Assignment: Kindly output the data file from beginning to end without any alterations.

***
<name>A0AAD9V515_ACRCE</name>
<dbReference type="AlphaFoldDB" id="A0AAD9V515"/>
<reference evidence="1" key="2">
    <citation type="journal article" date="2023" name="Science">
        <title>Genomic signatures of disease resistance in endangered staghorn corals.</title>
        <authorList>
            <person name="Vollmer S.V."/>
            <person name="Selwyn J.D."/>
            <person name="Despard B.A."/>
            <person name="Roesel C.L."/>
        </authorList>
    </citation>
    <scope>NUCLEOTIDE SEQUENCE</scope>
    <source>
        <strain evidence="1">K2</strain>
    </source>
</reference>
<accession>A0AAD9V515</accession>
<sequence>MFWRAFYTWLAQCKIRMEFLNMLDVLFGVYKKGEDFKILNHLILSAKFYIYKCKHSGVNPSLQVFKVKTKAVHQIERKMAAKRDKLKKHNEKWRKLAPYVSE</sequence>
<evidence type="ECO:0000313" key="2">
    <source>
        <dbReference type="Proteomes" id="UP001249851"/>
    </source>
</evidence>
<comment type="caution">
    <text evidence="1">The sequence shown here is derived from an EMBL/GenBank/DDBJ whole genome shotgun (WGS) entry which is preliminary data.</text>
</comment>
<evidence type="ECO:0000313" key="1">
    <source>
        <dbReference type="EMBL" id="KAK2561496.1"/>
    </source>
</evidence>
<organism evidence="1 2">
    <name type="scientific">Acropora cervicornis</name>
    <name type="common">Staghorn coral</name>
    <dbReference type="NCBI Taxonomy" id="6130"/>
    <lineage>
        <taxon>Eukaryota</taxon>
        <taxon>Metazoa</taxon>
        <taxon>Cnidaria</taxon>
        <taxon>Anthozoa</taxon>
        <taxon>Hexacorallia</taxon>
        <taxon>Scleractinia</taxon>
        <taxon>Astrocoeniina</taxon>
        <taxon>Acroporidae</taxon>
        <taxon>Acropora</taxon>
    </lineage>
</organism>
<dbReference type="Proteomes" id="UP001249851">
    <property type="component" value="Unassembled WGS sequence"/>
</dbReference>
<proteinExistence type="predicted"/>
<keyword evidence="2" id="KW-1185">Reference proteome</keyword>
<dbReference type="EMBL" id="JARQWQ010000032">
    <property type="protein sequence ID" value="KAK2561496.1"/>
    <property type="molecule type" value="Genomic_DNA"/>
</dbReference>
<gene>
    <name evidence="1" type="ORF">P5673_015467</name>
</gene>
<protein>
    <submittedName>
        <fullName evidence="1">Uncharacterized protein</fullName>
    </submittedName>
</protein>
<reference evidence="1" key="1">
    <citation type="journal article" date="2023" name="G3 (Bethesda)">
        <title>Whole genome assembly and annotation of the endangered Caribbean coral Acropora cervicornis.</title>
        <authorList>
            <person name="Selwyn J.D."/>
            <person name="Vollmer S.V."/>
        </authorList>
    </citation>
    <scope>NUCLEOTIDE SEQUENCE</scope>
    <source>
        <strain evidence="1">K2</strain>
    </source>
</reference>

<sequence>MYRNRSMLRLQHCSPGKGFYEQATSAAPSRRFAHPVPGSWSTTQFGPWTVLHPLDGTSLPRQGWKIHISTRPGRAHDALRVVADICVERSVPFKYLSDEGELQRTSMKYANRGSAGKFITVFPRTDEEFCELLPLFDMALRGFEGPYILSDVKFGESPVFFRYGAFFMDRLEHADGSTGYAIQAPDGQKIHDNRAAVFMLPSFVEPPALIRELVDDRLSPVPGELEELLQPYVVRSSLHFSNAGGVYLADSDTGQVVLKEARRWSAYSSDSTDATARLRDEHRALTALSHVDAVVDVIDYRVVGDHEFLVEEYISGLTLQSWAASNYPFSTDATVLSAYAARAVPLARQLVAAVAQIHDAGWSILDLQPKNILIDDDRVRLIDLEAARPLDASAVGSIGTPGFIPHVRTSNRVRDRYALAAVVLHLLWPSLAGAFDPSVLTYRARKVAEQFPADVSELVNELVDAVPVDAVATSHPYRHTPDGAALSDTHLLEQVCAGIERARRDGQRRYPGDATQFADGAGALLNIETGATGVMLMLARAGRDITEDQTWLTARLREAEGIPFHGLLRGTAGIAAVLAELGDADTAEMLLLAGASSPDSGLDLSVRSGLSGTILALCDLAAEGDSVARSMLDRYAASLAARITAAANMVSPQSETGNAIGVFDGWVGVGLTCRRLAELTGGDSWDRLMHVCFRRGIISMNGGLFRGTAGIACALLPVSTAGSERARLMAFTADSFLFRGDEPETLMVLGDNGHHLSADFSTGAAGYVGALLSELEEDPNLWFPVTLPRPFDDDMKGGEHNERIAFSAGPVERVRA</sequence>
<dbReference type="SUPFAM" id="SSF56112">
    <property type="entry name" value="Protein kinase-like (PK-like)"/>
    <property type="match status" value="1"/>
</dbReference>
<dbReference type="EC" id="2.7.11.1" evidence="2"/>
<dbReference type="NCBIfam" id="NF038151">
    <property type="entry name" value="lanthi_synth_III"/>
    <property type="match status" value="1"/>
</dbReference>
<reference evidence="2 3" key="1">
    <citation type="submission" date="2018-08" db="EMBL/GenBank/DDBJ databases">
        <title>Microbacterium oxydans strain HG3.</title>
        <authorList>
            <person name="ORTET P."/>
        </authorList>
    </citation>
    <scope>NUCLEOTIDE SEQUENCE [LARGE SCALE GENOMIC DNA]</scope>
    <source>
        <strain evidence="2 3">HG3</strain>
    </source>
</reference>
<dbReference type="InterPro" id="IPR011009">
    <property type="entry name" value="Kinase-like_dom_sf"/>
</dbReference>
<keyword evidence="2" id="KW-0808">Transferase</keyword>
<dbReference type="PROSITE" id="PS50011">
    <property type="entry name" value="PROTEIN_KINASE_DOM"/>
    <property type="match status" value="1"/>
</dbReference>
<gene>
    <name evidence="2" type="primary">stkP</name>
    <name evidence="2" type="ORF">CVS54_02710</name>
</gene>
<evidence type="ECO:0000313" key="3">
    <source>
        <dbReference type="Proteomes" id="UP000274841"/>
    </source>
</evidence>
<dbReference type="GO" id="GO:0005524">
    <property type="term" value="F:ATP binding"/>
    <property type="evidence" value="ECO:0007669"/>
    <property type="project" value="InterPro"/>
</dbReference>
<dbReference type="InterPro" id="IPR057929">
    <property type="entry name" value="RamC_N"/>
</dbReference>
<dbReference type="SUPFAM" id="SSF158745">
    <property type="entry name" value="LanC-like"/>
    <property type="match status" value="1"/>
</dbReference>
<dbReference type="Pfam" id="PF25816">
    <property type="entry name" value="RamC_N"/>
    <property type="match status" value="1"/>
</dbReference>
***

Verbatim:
<name>A0AAD9V515_ACRCE</name>
<dbReference type="AlphaFoldDB" id="A0AAD9V515"/>
<reference evidence="1" key="2">
    <citation type="journal article" date="2023" name="Science">
        <title>Genomic signatures of disease resistance in endangered staghorn corals.</title>
        <authorList>
            <person name="Vollmer S.V."/>
            <person name="Selwyn J.D."/>
            <person name="Despard B.A."/>
            <person name="Roesel C.L."/>
        </authorList>
    </citation>
    <scope>NUCLEOTIDE SEQUENCE</scope>
    <source>
        <strain evidence="1">K2</strain>
    </source>
</reference>
<accession>A0AAD9V515</accession>
<sequence>MFWRAFYTWLAQCKIRMEFLNMLDVLFGVYKKGEDFKILNHLILSAKFYIYKCKHSGVNPSLQVFKVKTKAVHQIERKMAAKRDKLKKHNEKWRKLAPYVSE</sequence>
<evidence type="ECO:0000313" key="2">
    <source>
        <dbReference type="Proteomes" id="UP001249851"/>
    </source>
</evidence>
<comment type="caution">
    <text evidence="1">The sequence shown here is derived from an EMBL/GenBank/DDBJ whole genome shotgun (WGS) entry which is preliminary data.</text>
</comment>
<evidence type="ECO:0000313" key="1">
    <source>
        <dbReference type="EMBL" id="KAK2561496.1"/>
    </source>
</evidence>
<organism evidence="1 2">
    <name type="scientific">Acropora cervicornis</name>
    <name type="common">Staghorn coral</name>
    <dbReference type="NCBI Taxonomy" id="6130"/>
    <lineage>
        <taxon>Eukaryota</taxon>
        <taxon>Metazoa</taxon>
        <taxon>Cnidaria</taxon>
        <taxon>Anthozoa</taxon>
        <taxon>Hexacorallia</taxon>
        <taxon>Scleractinia</taxon>
        <taxon>Astrocoeniina</taxon>
        <taxon>Acroporidae</taxon>
        <taxon>Acropora</taxon>
    </lineage>
</organism>
<dbReference type="Proteomes" id="UP001249851">
    <property type="component" value="Unassembled WGS sequence"/>
</dbReference>
<proteinExistence type="predicted"/>
<keyword evidence="2" id="KW-1185">Reference proteome</keyword>
<dbReference type="EMBL" id="JARQWQ010000032">
    <property type="protein sequence ID" value="KAK2561496.1"/>
    <property type="molecule type" value="Genomic_DNA"/>
</dbReference>
<gene>
    <name evidence="1" type="ORF">P5673_015467</name>
</gene>
<protein>
    <submittedName>
        <fullName evidence="1">Uncharacterized protein</fullName>
    </submittedName>
</protein>
<reference evidence="1" key="1">
    <citation type="journal article" date="2023" name="G3 (Bethesda)">
        <title>Whole genome assembly and annotation of the endangered Caribbean coral Acropora cervicornis.</title>
        <authorList>
            <person name="Selwyn J.D."/>
            <person name="Vollmer S.V."/>
        </authorList>
    </citation>
    <scope>NUCLEOTIDE SEQUENCE</scope>
    <source>
        <strain evidence="1">K2</strain>
    </source>
</reference>

<sequence>MYRNRSMLRLQHCSPGKGFYEQATSAAPSRRFAHPVPGSWSTTQFGPWTVLHPLDGTSLPRQGWKIHISTRPGRAHDALRVVADICVERSVPFKYLSDEGELQRTSMKYANRGSAGKFITVFPRTDEEFCELLPLFDMALRGFEGPYILSDVKFGESPVFFRYGAFFMDRLEHADGSTGYAIQAPDGQKIHDNRAAVFMLPSFVEPPALIRELVDDRLSPVPGELEELLQPYVVRSSLHFSNAGGVYLADSDTGQVVLKEARRWSAYSSDSTDATARLRDEHRALTALSHVDAVVDVIDYRVVGDHEFLVEEYISGLTLQSWAASNYPFSTDATVLSAYAARAVPLARQLVAAVAQIHDAGWSILDLQPKNILIDDDRVRLIDLEAARPLDASAVGSIGTPGFIPHVRTSNRVRDRYALAAVVLHLLWPSLAGAFDPSVLTYRARKVAEQFPADVSELVNELVDAVPVDAVATSHPYRHTPDGAALSDTHLLEQVCAGIERARRDGQRRYPGDATQFADGAGALLNIETGATGVMLMLARAGRDITEDQTWLTARLREAEGIPFHGLLRGTAGIAAVLAELGDADTAEMLLLAGASSPDSGLDLSVRSGLSGTILALCDLAAEGDSVARSMLDRYAASLAARITAAANMVSPQSETGNAIGVFDGWVGVGLTCRRLAELTGGDSWDRLMHVCFRRGIISMNGGLFRGTAGIACALLPVSTAGSERARLMAFTADSFLFRGDEPETLMVLGDNGHHLSADFSTGAAGYVGALLSELEEDPNLWFPVTLPRPFDDDMKGGEHNERIAFSAGPVERVRA</sequence>
<dbReference type="SUPFAM" id="SSF56112">
    <property type="entry name" value="Protein kinase-like (PK-like)"/>
    <property type="match status" value="1"/>
</dbReference>
<dbReference type="EC" id="2.7.11.1" evidence="2"/>
<dbReference type="NCBIfam" id="NF038151">
    <property type="entry name" value="lanthi_synth_III"/>
    <property type="match status" value="1"/>
</dbReference>
<reference evidence="2 3" key="1">
    <citation type="submission" date="2018-08" db="EMBL/GenBank/DDBJ databases">
        <title>Microbacterium oxydans strain HG3.</title>
        <authorList>
            <person name="ORTET P."/>
        </authorList>
    </citation>
    <scope>NUCLEOTIDE SEQUENCE [LARGE SCALE GENOMIC DNA]</scope>
    <source>
        <strain evidence="2 3">HG3</strain>
    </source>
</reference>
<dbReference type="InterPro" id="IPR011009">
    <property type="entry name" value="Kinase-like_dom_sf"/>
</dbReference>
<keyword evidence="2" id="KW-0808">Transferase</keyword>
<dbReference type="PROSITE" id="PS50011">
    <property type="entry name" value="PROTEIN_KINASE_DOM"/>
    <property type="match status" value="1"/>
</dbReference>
<gene>
    <name evidence="2" type="primary">stkP</name>
    <name evidence="2" type="ORF">CVS54_02710</name>
</gene>
<evidence type="ECO:0000313" key="3">
    <source>
        <dbReference type="Proteomes" id="UP000274841"/>
    </source>
</evidence>
<dbReference type="GO" id="GO:0005524">
    <property type="term" value="F:ATP binding"/>
    <property type="evidence" value="ECO:0007669"/>
    <property type="project" value="InterPro"/>
</dbReference>
<dbReference type="InterPro" id="IPR057929">
    <property type="entry name" value="RamC_N"/>
</dbReference>
<dbReference type="SUPFAM" id="SSF158745">
    <property type="entry name" value="LanC-like"/>
    <property type="match status" value="1"/>
</dbReference>
<dbReference type="Pfam" id="PF25816">
    <property type="entry name" value="RamC_N"/>
    <property type="match status" value="1"/>
</dbReference>